Many have posted positive reports about going to Katowice, Poland and receiving excellent care. I do not doubt nor do I dispute any of these accounts. On balance, I would like to weigh in with our experience, the good, the bad and the downright ugly.
I also want to clarify that we were Americans visiting their country. It's not fair to expect the same standards or for everyone to speak our language. I'm amazed at how many speak excellent English since it took me the entire time I was there just to learn how to say "good morning" in Polish. When it comes to our medical care, however, I do think it's important to understand the severity of the language barrier in advance.
I also respect the Europeans for re-using old buildings instead of tearing them down. I mention them here because I had such a fairy tale vision in my head of modern facilities based on the EuroMedic website, and wanted to paint a more accurate picture.
Qubus Hotel: The stay here is included in the cost and we LOVED it. Our requested non-smoking handicap accessible room smelled wonderful, no hint of cigarette smoke even though smoking is permitted in the halls. The room was large, bed was comfy, view was amazing, bathroom massive, staff courteous and professional, breakfast excellent, and lots to do and see without ever leaving the building thanks to adjoining mall with shops, restaurants and theater. The front desk staff speak English.
Drivers: Majek and Chris were courteous, funny, and spoke excellent English. They were a big help to us, especially Chris. Majek was helpful too but his driving is a bit scary.
Eye test: We were taken to a nondescript building that barely accommodated my wheelchair. A non-English speaking eye tech performed the quick, painless test while driver Chris interpreted. I didn't
understand the instructions at first and wonder if the test was done correctly for that reason. I was handed a print-out of the results, color-coded but by no means understandable to a lay person. Chris, who is not qualified to interpret the results, told us "Don't worry, green is good!" And that's the end of that. They do not interpret the results, they only explain that it's for research purposes. All well and good but naturally I want to understand my own test and wonder if I'm the one footing the bill for their research.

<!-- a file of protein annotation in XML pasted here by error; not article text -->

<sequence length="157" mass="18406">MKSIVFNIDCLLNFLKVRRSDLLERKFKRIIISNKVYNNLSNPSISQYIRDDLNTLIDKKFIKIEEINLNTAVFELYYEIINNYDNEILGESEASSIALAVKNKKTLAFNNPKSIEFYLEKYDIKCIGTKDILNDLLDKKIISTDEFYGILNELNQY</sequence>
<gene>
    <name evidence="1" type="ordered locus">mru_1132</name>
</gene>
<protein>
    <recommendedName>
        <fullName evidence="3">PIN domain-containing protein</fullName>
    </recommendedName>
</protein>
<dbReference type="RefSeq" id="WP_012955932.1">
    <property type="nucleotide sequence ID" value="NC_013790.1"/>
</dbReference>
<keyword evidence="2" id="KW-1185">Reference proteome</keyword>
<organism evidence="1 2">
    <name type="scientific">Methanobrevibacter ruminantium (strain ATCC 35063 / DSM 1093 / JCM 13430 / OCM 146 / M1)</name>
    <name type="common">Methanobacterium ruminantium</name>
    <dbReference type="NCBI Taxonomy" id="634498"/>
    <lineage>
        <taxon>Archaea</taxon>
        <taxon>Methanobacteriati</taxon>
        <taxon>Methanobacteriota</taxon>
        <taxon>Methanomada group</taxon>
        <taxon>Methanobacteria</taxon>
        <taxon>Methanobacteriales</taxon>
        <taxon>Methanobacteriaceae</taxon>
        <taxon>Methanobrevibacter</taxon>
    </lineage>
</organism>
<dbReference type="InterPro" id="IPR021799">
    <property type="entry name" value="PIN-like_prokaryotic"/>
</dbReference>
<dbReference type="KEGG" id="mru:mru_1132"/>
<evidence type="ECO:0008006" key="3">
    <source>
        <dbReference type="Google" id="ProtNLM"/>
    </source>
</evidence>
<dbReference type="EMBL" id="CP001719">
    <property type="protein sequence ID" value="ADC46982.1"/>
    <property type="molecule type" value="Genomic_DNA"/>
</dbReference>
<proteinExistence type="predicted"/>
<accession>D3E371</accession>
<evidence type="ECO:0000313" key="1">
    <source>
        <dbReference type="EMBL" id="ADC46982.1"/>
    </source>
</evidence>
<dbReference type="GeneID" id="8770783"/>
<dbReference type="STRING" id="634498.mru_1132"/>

MRV: Another nondescript building (by this I mean that it is a bit run down by our standards, nothing fancy but not necessarily "bad"). I met some lovely English-speaking staff there. The test was routine. If you've had an MRI you know what to expect. There is no dye injected. The results were not provided on a CD, which was disappointing. Instead we got a two-page print-out of the thumbnail images. CORRECTION: I later discovered that there were 2 CDs full of images in the bottom of the envelope! Sorry, hands are very numb and clumsy... I simply didn't notice them. Awesome pictures, twice the number I received in the US. My sincere apologies.
Euromedic: I'd love for them to publish the photos of this place on their website, especially the drawing in the entrance hallway of a large marijuana leaf with a line through it, as in "no smoking weed in the building, please." The building is old and dated but the inside is clean and I think they tried to make it cheerful. I was expecting a hospital, you know, with nurses' station and long gleaming corridor with rooms on either side. It is a clinic at best with only two patient rooms with three beds each partitioned off by curtains (actually I didn't see where the men stayed but assume it was the same as the women's). The beds aren't much bigger than cots. The call bell is up high and behind the bed, out of reach. The light switch is across the room. The shared bathroom is small and not handicap accessible.
Blood test: Those Polish nurses are excellent. My veins are a challenge for even the most seasoned phlebotomist but they efficiently got the job done.
Doppler: What doppler? No one in my group received a doppler.
Pre-Op Care: IV was started on the first try, breaking all records. That was awesome. I was catheterized which was a bit uncomfortable. A neurologist interviewed me, then lectured me for not being on DMD's. I smiled politely. No sense arguing.